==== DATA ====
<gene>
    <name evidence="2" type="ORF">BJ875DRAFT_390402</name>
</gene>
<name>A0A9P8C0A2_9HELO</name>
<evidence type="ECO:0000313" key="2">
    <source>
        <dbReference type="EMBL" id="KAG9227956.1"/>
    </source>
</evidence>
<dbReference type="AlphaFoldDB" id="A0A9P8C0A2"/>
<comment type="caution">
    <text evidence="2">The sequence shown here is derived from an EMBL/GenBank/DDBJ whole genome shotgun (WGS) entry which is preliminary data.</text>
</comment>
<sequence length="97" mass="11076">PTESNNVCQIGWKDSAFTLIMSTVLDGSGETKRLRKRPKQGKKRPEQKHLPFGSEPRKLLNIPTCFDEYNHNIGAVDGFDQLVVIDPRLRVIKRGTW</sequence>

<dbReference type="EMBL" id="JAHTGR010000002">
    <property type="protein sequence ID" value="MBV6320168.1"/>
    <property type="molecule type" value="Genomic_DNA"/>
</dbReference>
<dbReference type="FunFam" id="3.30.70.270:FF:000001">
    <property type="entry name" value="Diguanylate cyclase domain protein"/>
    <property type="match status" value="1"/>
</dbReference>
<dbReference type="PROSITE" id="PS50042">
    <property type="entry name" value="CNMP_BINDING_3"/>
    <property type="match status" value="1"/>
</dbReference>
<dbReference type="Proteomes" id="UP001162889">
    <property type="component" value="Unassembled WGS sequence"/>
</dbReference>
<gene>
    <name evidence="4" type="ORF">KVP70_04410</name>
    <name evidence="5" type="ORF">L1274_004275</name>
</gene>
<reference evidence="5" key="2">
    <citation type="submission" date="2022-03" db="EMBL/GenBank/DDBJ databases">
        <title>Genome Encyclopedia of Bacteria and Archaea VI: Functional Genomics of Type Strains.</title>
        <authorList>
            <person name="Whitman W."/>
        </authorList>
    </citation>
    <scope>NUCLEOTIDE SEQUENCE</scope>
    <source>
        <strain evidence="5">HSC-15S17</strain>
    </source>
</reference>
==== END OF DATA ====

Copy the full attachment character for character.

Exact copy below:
<gene>
    <name evidence="2" type="ORF">BJ875DRAFT_390402</name>
</gene>
<name>A0A9P8C0A2_9HELO</name>
<evidence type="ECO:0000313" key="2">
    <source>
        <dbReference type="EMBL" id="KAG9227956.1"/>
    </source>
</evidence>
<dbReference type="AlphaFoldDB" id="A0A9P8C0A2"/>
<comment type="caution">
    <text evidence="2">The sequence shown here is derived from an EMBL/GenBank/DDBJ whole genome shotgun (WGS) entry which is preliminary data.</text>
</comment>
<sequence length="97" mass="11076">PTESNNVCQIGWKDSAFTLIMSTVLDGSGETKRLRKRPKQGKKRPEQKHLPFGSEPRKLLNIPTCFDEYNHNIGAVDGFDQLVVIDPRLRVIKRGTW</sequence>

<dbReference type="EMBL" id="JAHTGR010000002">
    <property type="protein sequence ID" value="MBV6320168.1"/>
    <property type="molecule type" value="Genomic_DNA"/>
</dbReference>
<dbReference type="FunFam" id="3.30.70.270:FF:000001">
    <property type="entry name" value="Diguanylate cyclase domain protein"/>
    <property type="match status" value="1"/>
</dbReference>
<dbReference type="PROSITE" id="PS50042">
    <property type="entry name" value="CNMP_BINDING_3"/>
    <property type="match status" value="1"/>
</dbReference>
<dbReference type="Proteomes" id="UP001162889">
    <property type="component" value="Unassembled WGS sequence"/>
</dbReference>
<gene>
    <name evidence="4" type="ORF">KVP70_04410</name>
    <name evidence="5" type="ORF">L1274_004275</name>
</gene>
<reference evidence="5" key="2">
    <citation type="submission" date="2022-03" db="EMBL/GenBank/DDBJ databases">
        <title>Genome Encyclopedia of Bacteria and Archaea VI: Functional Genomics of Type Strains.</title>
        <authorList>
            <person name="Whitman W."/>
        </authorList>
    </citation>
    <scope>NUCLEOTIDE SEQUENCE</scope>
    <source>
        <strain evidence="5">HSC-15S17</strain>
    </source>
</reference>